EDU 4311 Teaching Mathematics in the Secondary School 3 credits. Trends, issues, methods, and materials in the teaching of mathematics.

EDU 3405 Individual Field Experiences 0.5 credits. Individual field experiences related to the teaching ministry. (Minimum-50 hours)

EDU 4312 Teaching Music in the Secondary School 3 credits. Materials, methods, curriculum organization, and administration of the secondary school music program. Discussion and demonstration of general music classroom procedures. Vocal and instrumental ensemble rehearsal techniques and performance.

EDU 3410 Junior Clinical 0.5 credits. A semester-long experience of one day a week in elementary and middle level classrooms completed in conjunction with the language arts block of courses. Students observe, tutor, teach small groups, and teach selected whole class lessons. (Minimum-110 hours)

EDU 4313 Teaching Physical Education in the Secondary School 3 credits. Objectives, methods, and materials for teaching physical education.

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EDU 4150 Student Teaching in Early Childhood 10 credits. A full-time, ten-week professional experience, providing an opportunity to learn effective teacher behavior through observation and practice under the guidance of early childhood teachers and college supervisors. Emphasis on experiences in the school's preschool and kindergarten classes and the congregation's early childhood ministry. Prerequisites: psy 2002, EDU 3210, PSY 3020, EDU 3215, EDU 4250 (or with special approval*), EDU 3110, PSY 3010. (*Specialapproval is given by the Teacher Education Committee) EDU 4250 Student Teaching in Elementary and Middle Schools 10 credits. A full-time ten-week professional experience in elementary and middle level classrooms of cooperating schools, providing an opportunity to learn effective teacher behavior through observation and practice under the guidance of licensed teachers and college supervisors. Prerequisites: PSY 2002, EDU 3210, PSY 3020, EDU 3215.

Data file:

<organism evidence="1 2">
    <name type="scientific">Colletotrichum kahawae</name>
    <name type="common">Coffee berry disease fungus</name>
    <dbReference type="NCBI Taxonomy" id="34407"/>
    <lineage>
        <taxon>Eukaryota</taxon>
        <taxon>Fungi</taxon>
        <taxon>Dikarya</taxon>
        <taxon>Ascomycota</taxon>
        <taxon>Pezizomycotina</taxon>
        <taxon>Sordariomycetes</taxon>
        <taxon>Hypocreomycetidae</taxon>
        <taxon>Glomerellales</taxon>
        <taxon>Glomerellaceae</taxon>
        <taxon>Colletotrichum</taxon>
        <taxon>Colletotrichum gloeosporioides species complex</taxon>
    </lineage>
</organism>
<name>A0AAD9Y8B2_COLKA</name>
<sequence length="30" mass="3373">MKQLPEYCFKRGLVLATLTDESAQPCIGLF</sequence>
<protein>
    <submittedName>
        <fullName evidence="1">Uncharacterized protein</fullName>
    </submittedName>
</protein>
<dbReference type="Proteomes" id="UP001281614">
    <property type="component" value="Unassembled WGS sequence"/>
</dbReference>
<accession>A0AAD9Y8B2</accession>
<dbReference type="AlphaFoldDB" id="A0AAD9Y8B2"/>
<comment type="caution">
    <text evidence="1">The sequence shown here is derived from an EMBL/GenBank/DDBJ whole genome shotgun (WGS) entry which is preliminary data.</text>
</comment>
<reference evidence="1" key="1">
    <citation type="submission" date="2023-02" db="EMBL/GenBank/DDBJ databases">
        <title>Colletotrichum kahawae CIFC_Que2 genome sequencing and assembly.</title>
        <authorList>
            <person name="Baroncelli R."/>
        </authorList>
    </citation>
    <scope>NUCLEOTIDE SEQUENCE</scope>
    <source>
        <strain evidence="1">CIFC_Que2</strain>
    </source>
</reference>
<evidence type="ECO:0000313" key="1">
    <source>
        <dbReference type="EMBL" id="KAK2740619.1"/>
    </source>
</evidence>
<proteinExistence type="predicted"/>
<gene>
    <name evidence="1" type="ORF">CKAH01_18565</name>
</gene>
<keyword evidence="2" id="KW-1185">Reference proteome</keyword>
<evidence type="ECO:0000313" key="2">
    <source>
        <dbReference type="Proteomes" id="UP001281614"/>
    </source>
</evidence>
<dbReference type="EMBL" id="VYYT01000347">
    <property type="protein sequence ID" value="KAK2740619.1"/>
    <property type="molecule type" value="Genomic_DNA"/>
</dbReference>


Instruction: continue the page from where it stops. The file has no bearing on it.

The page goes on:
ENG 1301 Literature & Writing I 3 credits. A composition course that combines writing with the reading of prose forms, including short story and novel. ENG 1302 Literature & Writing II 3 credits. A composition course that combines writing ENG 1301 or consent of instructor. with the reading of poetry and drama. Prerequisite: 1301. ENG 1310 Public Speaking 3 credits. A review of basic speech fundamentals with an emphasis on in-depth speaking assignments. ENG 2201 Biblical History & Literature III 3 credits. The biblical record of God's grace in the life of the primitive church. A study of selected New Testament epistles and their background in the Acts of the Apostles. (Cross-listed with REL 2001 and HIS 2101 ENG 2301 Intermediate Composition 3 credits. A course designed to provide additional practice in writing. Weekly writing assignments under personal direction. (Instructors may request a student to take this course.) Prerequisite: ENG 1301 and ENG 1302 or consent of instructor. (Does not apply to major.)